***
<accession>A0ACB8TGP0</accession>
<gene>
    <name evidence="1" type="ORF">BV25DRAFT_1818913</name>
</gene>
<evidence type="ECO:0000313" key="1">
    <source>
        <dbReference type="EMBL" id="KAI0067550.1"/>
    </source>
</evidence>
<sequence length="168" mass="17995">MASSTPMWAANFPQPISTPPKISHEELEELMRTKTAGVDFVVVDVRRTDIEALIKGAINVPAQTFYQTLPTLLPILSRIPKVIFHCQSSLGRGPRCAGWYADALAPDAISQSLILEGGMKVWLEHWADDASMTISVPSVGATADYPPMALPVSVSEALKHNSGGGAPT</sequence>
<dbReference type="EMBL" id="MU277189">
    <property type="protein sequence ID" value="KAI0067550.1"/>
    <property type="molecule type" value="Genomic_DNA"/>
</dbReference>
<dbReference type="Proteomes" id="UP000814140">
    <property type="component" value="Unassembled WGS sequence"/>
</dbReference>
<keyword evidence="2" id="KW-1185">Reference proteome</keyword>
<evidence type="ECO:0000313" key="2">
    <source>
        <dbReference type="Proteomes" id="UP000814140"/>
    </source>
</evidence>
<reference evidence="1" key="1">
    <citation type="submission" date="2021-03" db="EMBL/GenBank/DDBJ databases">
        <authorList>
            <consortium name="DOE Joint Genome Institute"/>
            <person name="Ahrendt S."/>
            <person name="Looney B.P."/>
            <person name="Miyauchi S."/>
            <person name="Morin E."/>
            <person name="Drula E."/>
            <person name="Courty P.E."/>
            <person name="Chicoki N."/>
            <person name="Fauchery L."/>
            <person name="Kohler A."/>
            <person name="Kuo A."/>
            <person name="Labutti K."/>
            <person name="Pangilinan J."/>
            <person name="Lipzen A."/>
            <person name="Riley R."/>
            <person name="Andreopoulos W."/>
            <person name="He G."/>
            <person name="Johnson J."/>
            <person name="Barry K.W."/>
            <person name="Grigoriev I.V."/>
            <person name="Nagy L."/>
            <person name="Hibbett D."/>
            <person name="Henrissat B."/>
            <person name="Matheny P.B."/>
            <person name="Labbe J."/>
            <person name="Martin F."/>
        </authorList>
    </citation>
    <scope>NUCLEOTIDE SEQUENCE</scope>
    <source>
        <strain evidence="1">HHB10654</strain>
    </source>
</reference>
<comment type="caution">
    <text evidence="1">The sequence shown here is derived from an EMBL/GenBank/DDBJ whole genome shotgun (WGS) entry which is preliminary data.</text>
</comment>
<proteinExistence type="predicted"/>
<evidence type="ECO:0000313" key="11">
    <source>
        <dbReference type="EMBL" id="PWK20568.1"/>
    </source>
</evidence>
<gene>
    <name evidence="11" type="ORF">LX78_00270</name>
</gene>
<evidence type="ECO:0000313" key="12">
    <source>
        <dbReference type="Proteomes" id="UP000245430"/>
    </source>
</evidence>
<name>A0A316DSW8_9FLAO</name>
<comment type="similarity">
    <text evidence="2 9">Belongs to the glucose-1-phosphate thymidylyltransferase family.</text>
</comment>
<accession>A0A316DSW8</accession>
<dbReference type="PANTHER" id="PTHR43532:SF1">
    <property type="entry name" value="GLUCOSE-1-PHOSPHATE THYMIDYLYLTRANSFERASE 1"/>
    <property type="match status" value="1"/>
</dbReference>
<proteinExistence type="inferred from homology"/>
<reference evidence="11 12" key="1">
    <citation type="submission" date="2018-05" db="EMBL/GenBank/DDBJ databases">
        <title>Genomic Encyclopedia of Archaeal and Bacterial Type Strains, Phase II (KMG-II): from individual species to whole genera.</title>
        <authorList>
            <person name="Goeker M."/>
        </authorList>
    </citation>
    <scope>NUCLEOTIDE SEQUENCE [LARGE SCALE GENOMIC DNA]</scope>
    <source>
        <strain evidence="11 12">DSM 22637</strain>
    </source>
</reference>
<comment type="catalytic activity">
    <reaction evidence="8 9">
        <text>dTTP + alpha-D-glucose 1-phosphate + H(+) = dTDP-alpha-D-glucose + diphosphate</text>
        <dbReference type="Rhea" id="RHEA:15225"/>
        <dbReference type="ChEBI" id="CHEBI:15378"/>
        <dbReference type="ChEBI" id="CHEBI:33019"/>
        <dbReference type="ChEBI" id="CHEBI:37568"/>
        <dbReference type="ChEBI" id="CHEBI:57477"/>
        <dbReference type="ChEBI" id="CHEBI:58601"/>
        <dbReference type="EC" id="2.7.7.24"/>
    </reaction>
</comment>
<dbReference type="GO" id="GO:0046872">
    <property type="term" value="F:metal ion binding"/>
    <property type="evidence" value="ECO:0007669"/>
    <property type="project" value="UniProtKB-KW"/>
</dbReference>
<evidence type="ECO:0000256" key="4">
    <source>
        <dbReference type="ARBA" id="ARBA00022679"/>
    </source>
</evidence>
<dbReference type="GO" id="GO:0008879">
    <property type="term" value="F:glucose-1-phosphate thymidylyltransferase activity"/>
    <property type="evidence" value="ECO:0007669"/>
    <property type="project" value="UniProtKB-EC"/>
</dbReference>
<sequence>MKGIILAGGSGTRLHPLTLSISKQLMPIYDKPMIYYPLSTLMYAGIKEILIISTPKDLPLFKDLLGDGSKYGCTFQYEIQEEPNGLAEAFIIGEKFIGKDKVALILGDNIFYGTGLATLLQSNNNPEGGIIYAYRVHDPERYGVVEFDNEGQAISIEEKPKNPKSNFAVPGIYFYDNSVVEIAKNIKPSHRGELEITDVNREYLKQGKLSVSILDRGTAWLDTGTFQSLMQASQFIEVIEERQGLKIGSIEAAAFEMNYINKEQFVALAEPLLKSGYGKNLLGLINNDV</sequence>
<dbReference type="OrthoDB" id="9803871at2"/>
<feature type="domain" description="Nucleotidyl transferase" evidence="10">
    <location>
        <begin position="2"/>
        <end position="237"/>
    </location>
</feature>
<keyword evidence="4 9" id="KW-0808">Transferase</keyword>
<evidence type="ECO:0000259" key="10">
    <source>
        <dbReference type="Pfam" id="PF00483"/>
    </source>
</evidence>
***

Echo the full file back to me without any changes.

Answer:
<accession>A0ACB8TGP0</accession>
<gene>
    <name evidence="1" type="ORF">BV25DRAFT_1818913</name>
</gene>
<evidence type="ECO:0000313" key="1">
    <source>
        <dbReference type="EMBL" id="KAI0067550.1"/>
    </source>
</evidence>
<sequence length="168" mass="17995">MASSTPMWAANFPQPISTPPKISHEELEELMRTKTAGVDFVVVDVRRTDIEALIKGAINVPAQTFYQTLPTLLPILSRIPKVIFHCQSSLGRGPRCAGWYADALAPDAISQSLILEGGMKVWLEHWADDASMTISVPSVGATADYPPMALPVSVSEALKHNSGGGAPT</sequence>
<dbReference type="EMBL" id="MU277189">
    <property type="protein sequence ID" value="KAI0067550.1"/>
    <property type="molecule type" value="Genomic_DNA"/>
</dbReference>
<dbReference type="Proteomes" id="UP000814140">
    <property type="component" value="Unassembled WGS sequence"/>
</dbReference>
<keyword evidence="2" id="KW-1185">Reference proteome</keyword>
<evidence type="ECO:0000313" key="2">
    <source>
        <dbReference type="Proteomes" id="UP000814140"/>
    </source>
</evidence>
<reference evidence="1" key="1">
    <citation type="submission" date="2021-03" db="EMBL/GenBank/DDBJ databases">
        <authorList>
            <consortium name="DOE Joint Genome Institute"/>
            <person name="Ahrendt S."/>
            <person name="Looney B.P."/>
            <person name="Miyauchi S."/>
            <person name="Morin E."/>
            <person name="Drula E."/>
            <person name="Courty P.E."/>
            <person name="Chicoki N."/>
            <person name="Fauchery L."/>
            <person name="Kohler A."/>
            <person name="Kuo A."/>
            <person name="Labutti K."/>
            <person name="Pangilinan J."/>
            <person name="Lipzen A."/>
            <person name="Riley R."/>
            <person name="Andreopoulos W."/>
            <person name="He G."/>
            <person name="Johnson J."/>
            <person name="Barry K.W."/>
            <person name="Grigoriev I.V."/>
            <person name="Nagy L."/>
            <person name="Hibbett D."/>
            <person name="Henrissat B."/>
            <person name="Matheny P.B."/>
            <person name="Labbe J."/>
            <person name="Martin F."/>
        </authorList>
    </citation>
    <scope>NUCLEOTIDE SEQUENCE</scope>
    <source>
        <strain evidence="1">HHB10654</strain>
    </source>
</reference>
<comment type="caution">
    <text evidence="1">The sequence shown here is derived from an EMBL/GenBank/DDBJ whole genome shotgun (WGS) entry which is preliminary data.</text>
</comment>
<proteinExistence type="predicted"/>
<evidence type="ECO:0000313" key="11">
    <source>
        <dbReference type="EMBL" id="PWK20568.1"/>
    </source>
</evidence>
<gene>
    <name evidence="11" type="ORF">LX78_00270</name>
</gene>
<evidence type="ECO:0000313" key="12">
    <source>
        <dbReference type="Proteomes" id="UP000245430"/>
    </source>
</evidence>
<name>A0A316DSW8_9FLAO</name>
<comment type="similarity">
    <text evidence="2 9">Belongs to the glucose-1-phosphate thymidylyltransferase family.</text>
</comment>
<accession>A0A316DSW8</accession>
<dbReference type="PANTHER" id="PTHR43532:SF1">
    <property type="entry name" value="GLUCOSE-1-PHOSPHATE THYMIDYLYLTRANSFERASE 1"/>
    <property type="match status" value="1"/>
</dbReference>
<proteinExistence type="inferred from homology"/>
<reference evidence="11 12" key="1">
    <citation type="submission" date="2018-05" db="EMBL/GenBank/DDBJ databases">
        <title>Genomic Encyclopedia of Archaeal and Bacterial Type Strains, Phase II (KMG-II): from individual species to whole genera.</title>
        <authorList>
            <person name="Goeker M."/>
        </authorList>
    </citation>
    <scope>NUCLEOTIDE SEQUENCE [LARGE SCALE GENOMIC DNA]</scope>
    <source>
        <strain evidence="11 12">DSM 22637</strain>
    </source>
</reference>
<comment type="catalytic activity">
    <reaction evidence="8 9">
        <text>dTTP + alpha-D-glucose 1-phosphate + H(+) = dTDP-alpha-D-glucose + diphosphate</text>
        <dbReference type="Rhea" id="RHEA:15225"/>
        <dbReference type="ChEBI" id="CHEBI:15378"/>
        <dbReference type="ChEBI" id="CHEBI:33019"/>
        <dbReference type="ChEBI" id="CHEBI:37568"/>
        <dbReference type="ChEBI" id="CHEBI:57477"/>
        <dbReference type="ChEBI" id="CHEBI:58601"/>
        <dbReference type="EC" id="2.7.7.24"/>
    </reaction>
</comment>
<dbReference type="GO" id="GO:0046872">
    <property type="term" value="F:metal ion binding"/>
    <property type="evidence" value="ECO:0007669"/>
    <property type="project" value="UniProtKB-KW"/>
</dbReference>
<evidence type="ECO:0000256" key="4">
    <source>
        <dbReference type="ARBA" id="ARBA00022679"/>
    </source>
</evidence>
<dbReference type="GO" id="GO:0008879">
    <property type="term" value="F:glucose-1-phosphate thymidylyltransferase activity"/>
    <property type="evidence" value="ECO:0007669"/>
    <property type="project" value="UniProtKB-EC"/>
</dbReference>
<sequence>MKGIILAGGSGTRLHPLTLSISKQLMPIYDKPMIYYPLSTLMYAGIKEILIISTPKDLPLFKDLLGDGSKYGCTFQYEIQEEPNGLAEAFIIGEKFIGKDKVALILGDNIFYGTGLATLLQSNNNPEGGIIYAYRVHDPERYGVVEFDNEGQAISIEEKPKNPKSNFAVPGIYFYDNSVVEIAKNIKPSHRGELEITDVNREYLKQGKLSVSILDRGTAWLDTGTFQSLMQASQFIEVIEERQGLKIGSIEAAAFEMNYINKEQFVALAEPLLKSGYGKNLLGLINNDV</sequence>
<dbReference type="OrthoDB" id="9803871at2"/>
<feature type="domain" description="Nucleotidyl transferase" evidence="10">
    <location>
        <begin position="2"/>
        <end position="237"/>
    </location>
</feature>
<keyword evidence="4 9" id="KW-0808">Transferase</keyword>
<evidence type="ECO:0000259" key="10">
    <source>
        <dbReference type="Pfam" id="PF00483"/>
    </source>
</evidence>